"So I clicked on the ad, and it said Google, so I thought, 'that's safe enough, it's Google,'" victim Laurie Roerink said.
For less than $4, Roerink was supposed to get a job kit. Instead she received a disk full of bogus materials for jobs that do not exist and a bill for $72 from company called Google Money Tree.
The ad ironically was placed through google's own automated ad service.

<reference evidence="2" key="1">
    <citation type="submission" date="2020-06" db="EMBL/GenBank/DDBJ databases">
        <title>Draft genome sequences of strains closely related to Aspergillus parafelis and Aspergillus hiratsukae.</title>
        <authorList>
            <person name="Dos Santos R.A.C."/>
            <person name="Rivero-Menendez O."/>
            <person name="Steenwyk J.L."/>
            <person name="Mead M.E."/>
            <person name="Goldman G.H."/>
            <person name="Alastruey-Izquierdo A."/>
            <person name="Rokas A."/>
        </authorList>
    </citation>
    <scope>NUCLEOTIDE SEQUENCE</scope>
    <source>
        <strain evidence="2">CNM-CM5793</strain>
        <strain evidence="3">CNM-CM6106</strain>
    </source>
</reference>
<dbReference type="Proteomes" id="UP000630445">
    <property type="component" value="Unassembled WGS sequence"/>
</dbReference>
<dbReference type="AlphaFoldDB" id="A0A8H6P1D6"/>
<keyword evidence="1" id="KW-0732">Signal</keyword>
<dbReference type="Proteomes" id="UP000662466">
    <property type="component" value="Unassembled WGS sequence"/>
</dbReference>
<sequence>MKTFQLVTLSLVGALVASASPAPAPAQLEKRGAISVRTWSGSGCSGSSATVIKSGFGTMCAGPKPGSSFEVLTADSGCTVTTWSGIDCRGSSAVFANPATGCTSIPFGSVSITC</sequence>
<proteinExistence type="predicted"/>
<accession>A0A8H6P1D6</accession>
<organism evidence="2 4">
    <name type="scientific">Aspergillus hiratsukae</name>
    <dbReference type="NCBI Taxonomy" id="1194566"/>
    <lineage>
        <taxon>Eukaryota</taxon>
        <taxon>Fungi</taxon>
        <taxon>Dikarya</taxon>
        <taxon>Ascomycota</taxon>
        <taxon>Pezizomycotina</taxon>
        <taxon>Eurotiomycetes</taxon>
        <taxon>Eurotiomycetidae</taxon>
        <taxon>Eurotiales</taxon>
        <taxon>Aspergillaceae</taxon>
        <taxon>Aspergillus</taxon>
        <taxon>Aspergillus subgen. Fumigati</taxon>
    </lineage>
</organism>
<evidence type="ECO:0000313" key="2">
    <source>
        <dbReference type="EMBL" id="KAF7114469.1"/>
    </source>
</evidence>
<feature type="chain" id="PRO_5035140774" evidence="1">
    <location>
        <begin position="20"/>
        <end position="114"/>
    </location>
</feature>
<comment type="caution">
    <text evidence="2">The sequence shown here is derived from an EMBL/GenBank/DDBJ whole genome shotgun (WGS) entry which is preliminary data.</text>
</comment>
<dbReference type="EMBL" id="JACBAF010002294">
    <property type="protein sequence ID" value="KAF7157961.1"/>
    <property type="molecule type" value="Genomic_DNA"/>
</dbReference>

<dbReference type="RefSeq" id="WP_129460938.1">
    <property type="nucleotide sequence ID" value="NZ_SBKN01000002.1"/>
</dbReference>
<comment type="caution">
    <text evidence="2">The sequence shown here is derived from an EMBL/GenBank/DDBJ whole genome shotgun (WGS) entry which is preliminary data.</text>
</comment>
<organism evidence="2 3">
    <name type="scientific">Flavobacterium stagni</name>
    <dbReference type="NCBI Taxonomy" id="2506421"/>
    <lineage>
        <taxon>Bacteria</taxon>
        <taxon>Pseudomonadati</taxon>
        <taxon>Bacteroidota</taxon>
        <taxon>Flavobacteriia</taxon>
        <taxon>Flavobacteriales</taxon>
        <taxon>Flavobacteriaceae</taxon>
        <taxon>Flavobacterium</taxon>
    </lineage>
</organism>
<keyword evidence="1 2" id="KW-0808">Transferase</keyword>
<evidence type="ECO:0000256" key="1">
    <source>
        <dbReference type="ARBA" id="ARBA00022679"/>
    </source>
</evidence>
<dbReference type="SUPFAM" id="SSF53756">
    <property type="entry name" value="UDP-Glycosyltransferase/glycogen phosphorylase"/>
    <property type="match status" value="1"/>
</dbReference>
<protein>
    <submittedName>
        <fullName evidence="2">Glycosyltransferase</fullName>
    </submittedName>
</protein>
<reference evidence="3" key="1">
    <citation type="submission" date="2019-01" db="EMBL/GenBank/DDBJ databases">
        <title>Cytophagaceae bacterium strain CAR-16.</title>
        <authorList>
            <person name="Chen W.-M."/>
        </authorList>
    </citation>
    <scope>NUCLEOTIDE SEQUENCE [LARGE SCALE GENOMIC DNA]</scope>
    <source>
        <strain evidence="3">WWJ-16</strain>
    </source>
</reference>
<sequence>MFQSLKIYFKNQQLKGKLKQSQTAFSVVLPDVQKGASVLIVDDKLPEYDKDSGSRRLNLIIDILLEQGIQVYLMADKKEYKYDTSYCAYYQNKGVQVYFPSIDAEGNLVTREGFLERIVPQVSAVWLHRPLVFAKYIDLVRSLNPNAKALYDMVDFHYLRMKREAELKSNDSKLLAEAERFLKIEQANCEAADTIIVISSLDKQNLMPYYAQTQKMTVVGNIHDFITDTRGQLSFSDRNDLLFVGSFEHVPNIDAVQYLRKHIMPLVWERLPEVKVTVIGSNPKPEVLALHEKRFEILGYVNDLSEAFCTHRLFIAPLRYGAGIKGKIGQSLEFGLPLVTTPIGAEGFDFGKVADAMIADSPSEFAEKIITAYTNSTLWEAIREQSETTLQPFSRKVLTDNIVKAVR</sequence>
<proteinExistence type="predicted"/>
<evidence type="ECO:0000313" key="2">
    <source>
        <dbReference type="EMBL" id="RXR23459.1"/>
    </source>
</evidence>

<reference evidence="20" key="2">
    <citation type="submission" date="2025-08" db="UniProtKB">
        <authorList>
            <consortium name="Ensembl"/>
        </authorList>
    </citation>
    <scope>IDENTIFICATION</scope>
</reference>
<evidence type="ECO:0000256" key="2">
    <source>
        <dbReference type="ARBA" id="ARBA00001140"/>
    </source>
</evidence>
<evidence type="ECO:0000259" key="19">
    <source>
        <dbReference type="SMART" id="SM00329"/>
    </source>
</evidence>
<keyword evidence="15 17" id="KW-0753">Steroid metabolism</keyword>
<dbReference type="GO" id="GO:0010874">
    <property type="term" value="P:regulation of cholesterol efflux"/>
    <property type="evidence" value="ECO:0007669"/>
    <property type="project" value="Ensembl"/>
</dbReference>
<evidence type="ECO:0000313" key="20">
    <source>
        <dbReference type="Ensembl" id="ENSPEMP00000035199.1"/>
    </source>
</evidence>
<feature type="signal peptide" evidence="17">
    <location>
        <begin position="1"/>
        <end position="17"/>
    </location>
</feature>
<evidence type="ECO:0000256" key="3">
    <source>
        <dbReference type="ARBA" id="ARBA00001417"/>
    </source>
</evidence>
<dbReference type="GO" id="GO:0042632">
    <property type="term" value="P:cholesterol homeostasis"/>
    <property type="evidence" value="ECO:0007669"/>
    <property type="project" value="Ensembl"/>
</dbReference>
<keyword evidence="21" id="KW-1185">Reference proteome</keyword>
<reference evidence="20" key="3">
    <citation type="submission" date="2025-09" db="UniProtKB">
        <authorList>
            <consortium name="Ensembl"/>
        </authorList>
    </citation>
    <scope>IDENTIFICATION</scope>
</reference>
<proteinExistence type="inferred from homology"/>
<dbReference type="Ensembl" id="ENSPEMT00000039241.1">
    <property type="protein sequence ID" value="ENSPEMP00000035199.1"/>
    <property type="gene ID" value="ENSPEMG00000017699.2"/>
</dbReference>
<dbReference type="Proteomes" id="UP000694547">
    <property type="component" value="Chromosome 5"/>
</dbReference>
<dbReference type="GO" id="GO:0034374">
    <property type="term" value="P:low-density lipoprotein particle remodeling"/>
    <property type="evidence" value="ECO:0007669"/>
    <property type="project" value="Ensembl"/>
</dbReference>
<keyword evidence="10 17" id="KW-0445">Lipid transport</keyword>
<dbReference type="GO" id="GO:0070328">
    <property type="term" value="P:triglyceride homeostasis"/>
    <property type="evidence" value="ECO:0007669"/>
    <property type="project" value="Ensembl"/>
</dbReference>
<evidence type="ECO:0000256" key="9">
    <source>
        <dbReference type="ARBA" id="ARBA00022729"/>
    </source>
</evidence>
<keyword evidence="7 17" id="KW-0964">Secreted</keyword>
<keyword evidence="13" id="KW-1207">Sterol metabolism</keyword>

We have lots of automated systems in place to try to weed out any bad players; but really, it's a cat and mouse game," Google spokesperson James Morrison said.
The Federal Trade Commission has now taken action to shut down Google Money Tree and 14 other suspected job related schemes.